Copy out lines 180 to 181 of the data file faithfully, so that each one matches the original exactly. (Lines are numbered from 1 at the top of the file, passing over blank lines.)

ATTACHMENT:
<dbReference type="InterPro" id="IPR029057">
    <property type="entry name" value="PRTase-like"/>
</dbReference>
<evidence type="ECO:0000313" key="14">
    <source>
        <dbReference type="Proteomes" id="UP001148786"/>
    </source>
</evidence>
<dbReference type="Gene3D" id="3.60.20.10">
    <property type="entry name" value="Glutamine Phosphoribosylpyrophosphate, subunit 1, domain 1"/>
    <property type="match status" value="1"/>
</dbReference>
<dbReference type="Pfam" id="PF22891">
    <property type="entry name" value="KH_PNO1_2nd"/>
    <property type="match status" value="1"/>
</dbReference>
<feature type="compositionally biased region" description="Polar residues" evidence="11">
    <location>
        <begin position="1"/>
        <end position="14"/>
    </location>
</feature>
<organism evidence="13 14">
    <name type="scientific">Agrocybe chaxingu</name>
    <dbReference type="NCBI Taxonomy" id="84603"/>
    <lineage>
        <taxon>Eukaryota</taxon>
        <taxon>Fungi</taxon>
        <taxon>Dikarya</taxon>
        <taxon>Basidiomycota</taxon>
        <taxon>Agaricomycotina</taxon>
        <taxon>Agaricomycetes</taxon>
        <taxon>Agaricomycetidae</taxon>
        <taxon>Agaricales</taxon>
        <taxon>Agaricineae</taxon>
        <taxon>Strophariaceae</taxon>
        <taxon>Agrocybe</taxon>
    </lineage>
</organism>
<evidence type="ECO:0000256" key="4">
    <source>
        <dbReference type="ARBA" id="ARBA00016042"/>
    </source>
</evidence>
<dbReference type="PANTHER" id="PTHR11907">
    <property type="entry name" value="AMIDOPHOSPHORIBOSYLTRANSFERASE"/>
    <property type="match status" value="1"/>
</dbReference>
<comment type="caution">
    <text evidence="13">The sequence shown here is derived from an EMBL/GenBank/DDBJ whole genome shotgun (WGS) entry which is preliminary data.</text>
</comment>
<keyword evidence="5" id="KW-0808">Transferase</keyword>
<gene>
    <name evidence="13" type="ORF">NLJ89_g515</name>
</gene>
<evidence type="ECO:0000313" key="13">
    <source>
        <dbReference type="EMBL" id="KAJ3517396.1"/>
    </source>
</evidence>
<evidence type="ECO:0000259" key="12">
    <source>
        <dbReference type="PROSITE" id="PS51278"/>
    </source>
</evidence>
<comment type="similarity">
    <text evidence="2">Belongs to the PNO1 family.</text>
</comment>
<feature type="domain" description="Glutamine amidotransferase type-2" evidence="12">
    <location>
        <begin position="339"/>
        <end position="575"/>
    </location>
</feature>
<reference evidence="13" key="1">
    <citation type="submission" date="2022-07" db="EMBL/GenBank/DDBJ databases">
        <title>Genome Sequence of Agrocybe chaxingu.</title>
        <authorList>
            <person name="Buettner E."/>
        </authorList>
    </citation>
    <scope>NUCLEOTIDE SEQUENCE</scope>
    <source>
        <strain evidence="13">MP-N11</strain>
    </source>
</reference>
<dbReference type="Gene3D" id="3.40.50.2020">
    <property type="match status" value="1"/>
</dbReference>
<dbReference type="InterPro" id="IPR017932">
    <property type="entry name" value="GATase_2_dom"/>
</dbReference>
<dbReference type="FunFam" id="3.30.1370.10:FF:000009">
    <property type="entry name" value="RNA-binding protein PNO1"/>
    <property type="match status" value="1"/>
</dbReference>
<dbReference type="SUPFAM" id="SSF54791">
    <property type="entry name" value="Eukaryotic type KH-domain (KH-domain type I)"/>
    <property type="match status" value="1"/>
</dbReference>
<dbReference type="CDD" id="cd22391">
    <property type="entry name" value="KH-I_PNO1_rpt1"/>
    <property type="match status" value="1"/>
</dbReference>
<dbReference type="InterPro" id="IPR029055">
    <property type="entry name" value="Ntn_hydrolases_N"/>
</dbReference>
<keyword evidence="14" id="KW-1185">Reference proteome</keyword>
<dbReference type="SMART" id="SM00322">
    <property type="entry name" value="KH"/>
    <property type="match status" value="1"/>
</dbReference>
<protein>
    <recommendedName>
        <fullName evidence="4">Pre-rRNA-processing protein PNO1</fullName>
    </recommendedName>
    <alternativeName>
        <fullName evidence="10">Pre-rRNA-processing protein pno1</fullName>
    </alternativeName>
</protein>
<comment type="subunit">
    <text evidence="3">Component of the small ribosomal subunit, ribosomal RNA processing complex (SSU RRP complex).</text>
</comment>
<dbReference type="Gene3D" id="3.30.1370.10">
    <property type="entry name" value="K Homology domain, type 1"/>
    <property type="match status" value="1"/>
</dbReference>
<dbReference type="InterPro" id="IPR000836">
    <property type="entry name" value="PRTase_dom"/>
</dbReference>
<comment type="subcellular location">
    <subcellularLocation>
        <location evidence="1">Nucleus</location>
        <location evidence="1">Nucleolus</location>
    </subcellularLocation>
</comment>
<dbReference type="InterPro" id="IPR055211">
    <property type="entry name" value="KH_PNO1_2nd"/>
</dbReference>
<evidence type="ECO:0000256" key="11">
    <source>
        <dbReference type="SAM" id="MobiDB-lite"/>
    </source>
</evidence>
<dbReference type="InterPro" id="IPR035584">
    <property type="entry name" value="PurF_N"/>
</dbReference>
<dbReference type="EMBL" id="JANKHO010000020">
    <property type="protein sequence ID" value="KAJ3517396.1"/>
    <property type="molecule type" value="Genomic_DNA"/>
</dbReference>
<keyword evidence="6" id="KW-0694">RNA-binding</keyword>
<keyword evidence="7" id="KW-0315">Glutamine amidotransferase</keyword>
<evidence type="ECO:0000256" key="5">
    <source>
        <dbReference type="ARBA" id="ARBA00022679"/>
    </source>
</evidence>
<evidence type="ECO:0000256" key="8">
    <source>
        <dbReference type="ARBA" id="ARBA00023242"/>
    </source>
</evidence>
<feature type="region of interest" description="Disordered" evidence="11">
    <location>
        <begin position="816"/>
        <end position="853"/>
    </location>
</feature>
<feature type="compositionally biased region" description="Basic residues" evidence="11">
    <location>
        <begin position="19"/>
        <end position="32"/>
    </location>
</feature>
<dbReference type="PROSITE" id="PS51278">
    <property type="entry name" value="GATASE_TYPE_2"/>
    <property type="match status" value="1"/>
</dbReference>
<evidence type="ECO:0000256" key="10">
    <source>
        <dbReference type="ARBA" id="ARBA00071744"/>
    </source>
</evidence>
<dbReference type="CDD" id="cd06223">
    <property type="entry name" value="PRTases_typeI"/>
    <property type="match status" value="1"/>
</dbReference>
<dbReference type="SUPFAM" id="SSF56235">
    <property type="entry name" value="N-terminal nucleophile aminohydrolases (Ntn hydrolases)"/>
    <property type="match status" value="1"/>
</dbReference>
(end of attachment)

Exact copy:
<evidence type="ECO:0000256" key="10">
    <source>